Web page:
PRESS: Demo auf der Biennale

Source: Republik


Von Jörg Heisen


In English (Translated)

Read whole article in German here:

Protest at the Biennale

In Venice, the global art world comes together – along with the conflicts of the present. Yet hope, celebration, and the spirit of discovery also persist in the lagoon city.

During the opening days of the 60th Art Biennale in Venice, moments of unexpected emotional resonance occurred, one of which was a performance by FO SHO, a group of three young Black women who rapped confidently in English and Ukrainian. Their biggest hit, “BLCK SQR,” references the “Black Square” by Malevich. Born in Kharkiv, Ukraine, to Ethiopian Jewish parents, they fled to Stuttgart due to the Russian invasion and performed in the UNESCO-supported “Artists at Risk” pavilion in Venice, alongside other artists who have had to flee their home countries due to political persecution, war, or both. I would have had no objection if one of the Biennale Lion awards had been given to them for their rap show.

The Israeli pavilion remained closed in protest until a ceasefire and the release of hostages were achieved. This decision received mixed reactions, with some accusing the organizers of succumbing to pressure or seeking attention. An open letter had called for Israel’s exclusion from the Biennale, signed by over 24,000 people. Protests erupted in Venice, targeting the Israeli pavilion and escalating into calls for violent solutions rather than ceasefires.

Inside the Biennale, the central pavilion curated by Adriano Pedrosa replaced well-known modernist names with globally diverse artists, often unfamiliar to even well-informed professionals. This approach aimed to highlight underrepresented artists but sometimes resulted in a lack of depth in individual presentations.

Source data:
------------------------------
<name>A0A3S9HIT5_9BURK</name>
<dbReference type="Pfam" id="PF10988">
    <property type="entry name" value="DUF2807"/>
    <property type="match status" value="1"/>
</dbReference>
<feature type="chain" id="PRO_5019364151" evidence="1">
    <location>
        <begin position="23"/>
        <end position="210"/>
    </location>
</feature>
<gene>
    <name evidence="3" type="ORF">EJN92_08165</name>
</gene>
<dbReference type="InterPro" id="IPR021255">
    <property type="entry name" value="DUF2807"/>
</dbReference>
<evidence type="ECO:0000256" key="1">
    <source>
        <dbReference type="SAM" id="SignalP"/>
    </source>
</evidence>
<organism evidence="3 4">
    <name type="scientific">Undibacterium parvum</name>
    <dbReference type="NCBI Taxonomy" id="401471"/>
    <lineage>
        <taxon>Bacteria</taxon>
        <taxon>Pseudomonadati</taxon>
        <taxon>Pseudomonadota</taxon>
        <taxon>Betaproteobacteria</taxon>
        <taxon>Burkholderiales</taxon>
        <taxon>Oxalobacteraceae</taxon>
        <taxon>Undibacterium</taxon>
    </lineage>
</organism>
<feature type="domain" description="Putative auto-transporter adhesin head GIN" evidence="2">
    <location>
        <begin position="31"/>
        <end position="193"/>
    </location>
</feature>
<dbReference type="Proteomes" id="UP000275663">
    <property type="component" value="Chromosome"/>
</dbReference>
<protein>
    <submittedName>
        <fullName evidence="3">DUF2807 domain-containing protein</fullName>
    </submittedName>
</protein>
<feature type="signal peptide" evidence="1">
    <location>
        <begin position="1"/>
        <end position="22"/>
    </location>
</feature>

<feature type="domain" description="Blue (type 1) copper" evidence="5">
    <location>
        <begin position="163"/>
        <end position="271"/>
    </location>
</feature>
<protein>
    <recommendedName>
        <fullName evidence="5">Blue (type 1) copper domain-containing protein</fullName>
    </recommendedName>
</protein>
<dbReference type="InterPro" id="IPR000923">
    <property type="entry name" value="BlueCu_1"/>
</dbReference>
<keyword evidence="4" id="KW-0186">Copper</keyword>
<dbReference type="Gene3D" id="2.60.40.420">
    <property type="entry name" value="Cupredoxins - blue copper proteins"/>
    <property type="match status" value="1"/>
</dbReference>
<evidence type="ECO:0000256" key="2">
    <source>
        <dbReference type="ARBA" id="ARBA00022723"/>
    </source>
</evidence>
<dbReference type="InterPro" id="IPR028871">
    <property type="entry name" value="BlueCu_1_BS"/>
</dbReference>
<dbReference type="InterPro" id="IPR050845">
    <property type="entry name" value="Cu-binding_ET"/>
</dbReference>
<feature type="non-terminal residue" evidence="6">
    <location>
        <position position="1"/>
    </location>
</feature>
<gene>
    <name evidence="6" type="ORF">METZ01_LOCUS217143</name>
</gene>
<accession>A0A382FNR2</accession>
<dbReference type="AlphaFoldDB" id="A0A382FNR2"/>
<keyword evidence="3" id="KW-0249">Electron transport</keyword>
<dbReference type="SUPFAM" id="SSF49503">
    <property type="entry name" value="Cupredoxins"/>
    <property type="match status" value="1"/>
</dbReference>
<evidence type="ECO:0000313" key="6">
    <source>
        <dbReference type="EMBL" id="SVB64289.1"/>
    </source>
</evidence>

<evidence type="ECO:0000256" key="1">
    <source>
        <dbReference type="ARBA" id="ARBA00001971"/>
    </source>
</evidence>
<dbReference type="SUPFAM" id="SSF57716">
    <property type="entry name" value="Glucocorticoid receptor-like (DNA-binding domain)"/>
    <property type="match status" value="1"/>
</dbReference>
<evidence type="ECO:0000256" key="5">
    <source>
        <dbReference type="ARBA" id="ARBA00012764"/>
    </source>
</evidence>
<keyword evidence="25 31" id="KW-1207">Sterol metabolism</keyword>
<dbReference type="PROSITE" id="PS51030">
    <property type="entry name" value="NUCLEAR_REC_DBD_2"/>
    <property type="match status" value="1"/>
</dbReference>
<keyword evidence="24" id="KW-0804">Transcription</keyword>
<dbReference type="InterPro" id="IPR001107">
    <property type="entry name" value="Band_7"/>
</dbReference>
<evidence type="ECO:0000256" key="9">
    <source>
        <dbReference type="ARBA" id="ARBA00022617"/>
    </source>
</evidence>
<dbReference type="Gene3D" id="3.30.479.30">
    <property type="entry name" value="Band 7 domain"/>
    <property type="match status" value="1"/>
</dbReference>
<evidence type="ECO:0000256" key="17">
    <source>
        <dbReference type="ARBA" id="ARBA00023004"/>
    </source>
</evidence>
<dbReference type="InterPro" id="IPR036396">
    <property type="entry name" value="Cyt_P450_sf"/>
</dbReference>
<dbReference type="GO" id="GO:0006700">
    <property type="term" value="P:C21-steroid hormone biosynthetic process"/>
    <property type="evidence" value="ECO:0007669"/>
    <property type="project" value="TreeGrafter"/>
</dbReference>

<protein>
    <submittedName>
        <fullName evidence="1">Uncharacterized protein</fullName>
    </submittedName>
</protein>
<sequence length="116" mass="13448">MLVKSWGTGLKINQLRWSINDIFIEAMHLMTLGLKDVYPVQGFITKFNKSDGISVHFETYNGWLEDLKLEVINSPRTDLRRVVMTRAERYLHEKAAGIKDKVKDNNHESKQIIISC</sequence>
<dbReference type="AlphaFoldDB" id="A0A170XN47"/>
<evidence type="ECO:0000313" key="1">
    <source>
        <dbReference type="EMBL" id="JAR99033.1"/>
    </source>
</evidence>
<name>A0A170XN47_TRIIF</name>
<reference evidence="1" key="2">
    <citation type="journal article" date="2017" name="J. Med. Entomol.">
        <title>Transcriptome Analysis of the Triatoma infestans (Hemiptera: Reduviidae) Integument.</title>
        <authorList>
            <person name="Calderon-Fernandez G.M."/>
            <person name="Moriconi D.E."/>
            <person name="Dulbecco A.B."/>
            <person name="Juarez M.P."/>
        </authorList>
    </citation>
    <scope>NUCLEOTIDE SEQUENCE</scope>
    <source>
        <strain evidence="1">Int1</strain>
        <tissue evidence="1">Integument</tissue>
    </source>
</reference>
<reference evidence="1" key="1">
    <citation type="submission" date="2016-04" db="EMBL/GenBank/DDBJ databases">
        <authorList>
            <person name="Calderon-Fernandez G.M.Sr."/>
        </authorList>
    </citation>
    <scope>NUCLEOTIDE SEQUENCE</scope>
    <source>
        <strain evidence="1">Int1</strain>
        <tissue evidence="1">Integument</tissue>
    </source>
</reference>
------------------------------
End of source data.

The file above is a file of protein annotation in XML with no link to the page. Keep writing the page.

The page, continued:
Several national pavilions showcased diverse cultural narratives. The American pavilion, led by Jeffrey Gibson, featured vibrant, indigenous-inspired art, while the Swiss pavilion used advanced projection technology to explore national identity. The French and British pavilions also used high-tech displays to celebrate multicultural themes.

Germany’s pavilion presented a more somber reflection, with a mound of earth blocking the entrance and artworks addressing themes of migration, labor, and historical memory. The pavilion’s collaboration between artist Yael Bartana and theater director Ersan Mondtag created a poignant and melancholic experience.

Overall, the Biennale attempted to navigate the complex interplay of politics, representation, and aesthetics in the art world, reflecting both global and local tensions. The event highlighted the ongoing struggle for genuine representation and the challenges of addressing historical and contemporary injustices through art.